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Engineering Culture: Control and Commitment in a High-Tech Corporation Paperback

ISBN-13: 978-1592135462 ISBN-10: 1592135463 Edition: Revised

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Product Details

  • Paperback: 320 pages
  • Publisher: Temple University Press; Revised edition (August 28, 2006)
  • Language: English
  • ISBN-10: 1592135463
  • ISBN-13: 978-1592135462
  • Product Dimensions: 9.4 x 6.3 x 0.8 inches
  • Shipping Weight: 1.4 pounds (View shipping rates and policies)
  • Average Customer Review: 4.2 out of 5 stars  See all reviews (5 customer reviews)
  • Amazon Best Sellers Rank: #220,974 in Books (See Top 100 in Books)

Editorial Reviews

Review

"this is one of the finest ethnographies of an organization culture I have read." Administrative Science Quarterly "This book provides a much needed balance to the organizational-culture literature that is sweeping the organizational-behavior field and from there making its way into popular culture. The book presents an important account and perhaps an important warning." Paul Dimaggio, professor of sociology, Princeton University "Kunda finds a dark side to the new management desire to 'bind employees' hearts and minds to the corporate interest.'... The pervasive employee response is irony--acceptance and detachment at the same time. Thus the culture undermines itself." --Sloan Management Review "Using detailed descriptions of everyday rituals and interactions in which the 'corporate culture' is brought to life, as well as excerpts of in-depth interviews, the author portrays vividly the tension caused by managerial control and the forms of individual experience it produces." --Science Books & Films "[Engineering Culture] is a wonderfully ironic account of corporate life in the fast lanes of the high-tech trades... Kunda's display of the emotional underlife of organizational fun-and-games is a most revealing one." --John Van Maanen, MIT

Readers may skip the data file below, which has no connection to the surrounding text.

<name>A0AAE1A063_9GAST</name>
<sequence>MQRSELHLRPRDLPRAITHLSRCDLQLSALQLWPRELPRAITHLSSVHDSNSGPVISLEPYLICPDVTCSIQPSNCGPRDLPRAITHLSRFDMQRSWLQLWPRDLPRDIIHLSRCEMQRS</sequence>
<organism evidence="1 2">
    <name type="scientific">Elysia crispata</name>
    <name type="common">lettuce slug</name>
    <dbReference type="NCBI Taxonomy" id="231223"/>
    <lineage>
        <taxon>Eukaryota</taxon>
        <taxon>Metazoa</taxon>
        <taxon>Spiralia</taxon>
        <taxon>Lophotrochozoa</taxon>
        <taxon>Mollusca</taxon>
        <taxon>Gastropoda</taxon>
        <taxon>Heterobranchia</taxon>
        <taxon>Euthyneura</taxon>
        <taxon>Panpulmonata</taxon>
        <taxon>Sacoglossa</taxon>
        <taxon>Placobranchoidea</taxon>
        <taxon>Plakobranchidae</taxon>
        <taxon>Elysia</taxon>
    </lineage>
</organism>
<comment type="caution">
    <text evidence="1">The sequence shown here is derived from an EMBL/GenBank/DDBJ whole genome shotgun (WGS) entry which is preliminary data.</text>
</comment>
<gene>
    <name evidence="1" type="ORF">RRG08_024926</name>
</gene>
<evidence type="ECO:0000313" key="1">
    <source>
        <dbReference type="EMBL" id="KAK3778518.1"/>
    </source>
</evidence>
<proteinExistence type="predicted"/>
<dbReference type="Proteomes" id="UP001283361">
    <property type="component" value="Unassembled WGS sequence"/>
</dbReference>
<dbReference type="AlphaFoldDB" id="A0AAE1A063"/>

From the Publisher

An analysis of corporate culture from the inside

Culture Section Book Award, American Sociological Association

AAUP Book Jacket Award --This text refers to an out of print or unavailable edition of this title.


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Customer Reviews

4.2 out of 5 stars
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Most Helpful Customer Reviews

9 of 10 people found the following review helpful By "candrews@socy.umd.edu" on July 21, 2001
Format: Paperback
This book provides an excellent portrayal (though an ethnographic study) of a company which utilizes corporate culture as a means of control. The company expends great energy at inculcating an ideology that results in the employees putting the company and their work at it above all else, exhibited not only in discourse, but in failed marriages and overtime. This text illustrates how employees are converted into missionaires who will follow productions schedules and management strategies with religious zeal, oblivious to their personal lives and the cost of these new commitments. It would be interesting to see what these types of companies are doing today to manipulate and extract full faith and commitment from employees. A must read for software engineers and those who study organizations and org. psych.
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9 of 14 people found the following review helpful By Raquel Puente on April 25, 2000
Format: Paperback